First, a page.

The lamb was slaughtered on the afternoon of the 14th day of
the month of Nisan/Abib (called the "Day of Preparation"), and the
Passover meal eaten just after sunset (the beginning of the 15th day, in the
The seven-day feast of Unleavened Bread is also related
to the Exodus, when the Hebrews did not even have time to let bread rise as they
were leaving Egypt (Exod 12:14-20; 13:3-10).
Both festivals combined became a major pilgrimage feast, with
the people going to the Jerusalem temple to offer the sacrificial lamb (Lev 23:4-14;
Num 9:2-5; 28:16-25; Deut 16:1-8).
In modern Judaism, the entire Song of Songs is read in the synagogue services during Pesach.
Feast of Weeks (Pentecost or Shavuot):
The older "Wheat-Harvest" festival was later mandated to
be held 7 weeks (=50 days in Hebrew counting) after the Passover (Lev 23:15-21;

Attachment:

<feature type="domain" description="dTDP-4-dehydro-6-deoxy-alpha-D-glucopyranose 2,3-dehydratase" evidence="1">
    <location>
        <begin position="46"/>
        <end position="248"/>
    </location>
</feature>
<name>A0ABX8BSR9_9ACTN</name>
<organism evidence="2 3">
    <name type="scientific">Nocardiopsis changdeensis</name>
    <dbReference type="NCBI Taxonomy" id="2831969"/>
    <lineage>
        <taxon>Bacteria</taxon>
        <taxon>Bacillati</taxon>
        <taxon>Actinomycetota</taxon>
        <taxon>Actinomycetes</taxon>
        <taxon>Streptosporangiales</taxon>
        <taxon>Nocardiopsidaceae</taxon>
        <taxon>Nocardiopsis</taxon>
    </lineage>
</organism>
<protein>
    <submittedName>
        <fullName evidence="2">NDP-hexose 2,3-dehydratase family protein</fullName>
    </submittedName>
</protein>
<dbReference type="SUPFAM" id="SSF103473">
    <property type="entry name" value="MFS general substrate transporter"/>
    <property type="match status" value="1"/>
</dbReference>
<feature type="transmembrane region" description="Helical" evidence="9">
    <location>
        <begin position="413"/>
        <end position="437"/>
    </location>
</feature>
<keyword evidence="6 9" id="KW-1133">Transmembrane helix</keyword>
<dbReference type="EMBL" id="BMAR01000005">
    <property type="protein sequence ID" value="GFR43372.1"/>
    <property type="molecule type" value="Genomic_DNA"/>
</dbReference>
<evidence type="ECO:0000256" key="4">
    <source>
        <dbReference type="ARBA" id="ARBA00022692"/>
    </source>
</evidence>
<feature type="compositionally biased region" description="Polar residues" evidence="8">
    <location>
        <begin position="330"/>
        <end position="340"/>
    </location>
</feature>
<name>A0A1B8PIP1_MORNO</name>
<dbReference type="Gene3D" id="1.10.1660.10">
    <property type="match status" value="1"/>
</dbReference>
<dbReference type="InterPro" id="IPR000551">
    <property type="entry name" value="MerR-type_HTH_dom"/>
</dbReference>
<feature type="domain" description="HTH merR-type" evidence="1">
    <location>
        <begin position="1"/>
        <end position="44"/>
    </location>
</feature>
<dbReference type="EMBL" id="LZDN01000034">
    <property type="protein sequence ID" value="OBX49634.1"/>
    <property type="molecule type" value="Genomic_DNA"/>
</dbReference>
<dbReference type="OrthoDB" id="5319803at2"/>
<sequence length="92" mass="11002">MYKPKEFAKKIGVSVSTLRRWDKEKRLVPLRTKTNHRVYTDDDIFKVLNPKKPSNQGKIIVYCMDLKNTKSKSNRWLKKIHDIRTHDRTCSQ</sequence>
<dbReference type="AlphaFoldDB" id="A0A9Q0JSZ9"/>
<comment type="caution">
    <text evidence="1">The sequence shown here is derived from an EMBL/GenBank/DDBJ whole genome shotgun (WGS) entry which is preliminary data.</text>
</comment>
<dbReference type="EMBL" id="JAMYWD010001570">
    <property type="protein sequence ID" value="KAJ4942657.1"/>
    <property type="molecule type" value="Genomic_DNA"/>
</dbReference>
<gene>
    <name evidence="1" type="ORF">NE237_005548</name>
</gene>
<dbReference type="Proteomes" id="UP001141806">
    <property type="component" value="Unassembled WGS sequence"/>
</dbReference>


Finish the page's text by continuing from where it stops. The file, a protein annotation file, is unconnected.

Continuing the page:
Num 28:26; Deut 16:9-12; 34:22).
Later it also became a commemoration of the giving of the Torah on Mount Sinai (Exod 19-20).
In the NT it is called "Pentecost" since it is held
"50 days" after Passover (cf. Acts 2:1; 20:16; 1 Cor 16:8).
In modern Judaism, the Book of Ruth is read in the synagogue services during the Feast of Shavuot.
Feast of Booths (Tabernacles or Sukkoth):
The older "Ingathering" or "Fruit-Harvest" festival became a commemoration
of the 40 years that the Hebrew wandered in the desert, living in temporary shelters
like tents or "booths" (Lev 23:33-36, 39-43; Deut 16:13-15).
In the Second-Temple period, it was an 8-day festival involving the imagery of water and
light; water was brought daily from the Pool of Siloam (cf. John 9:1)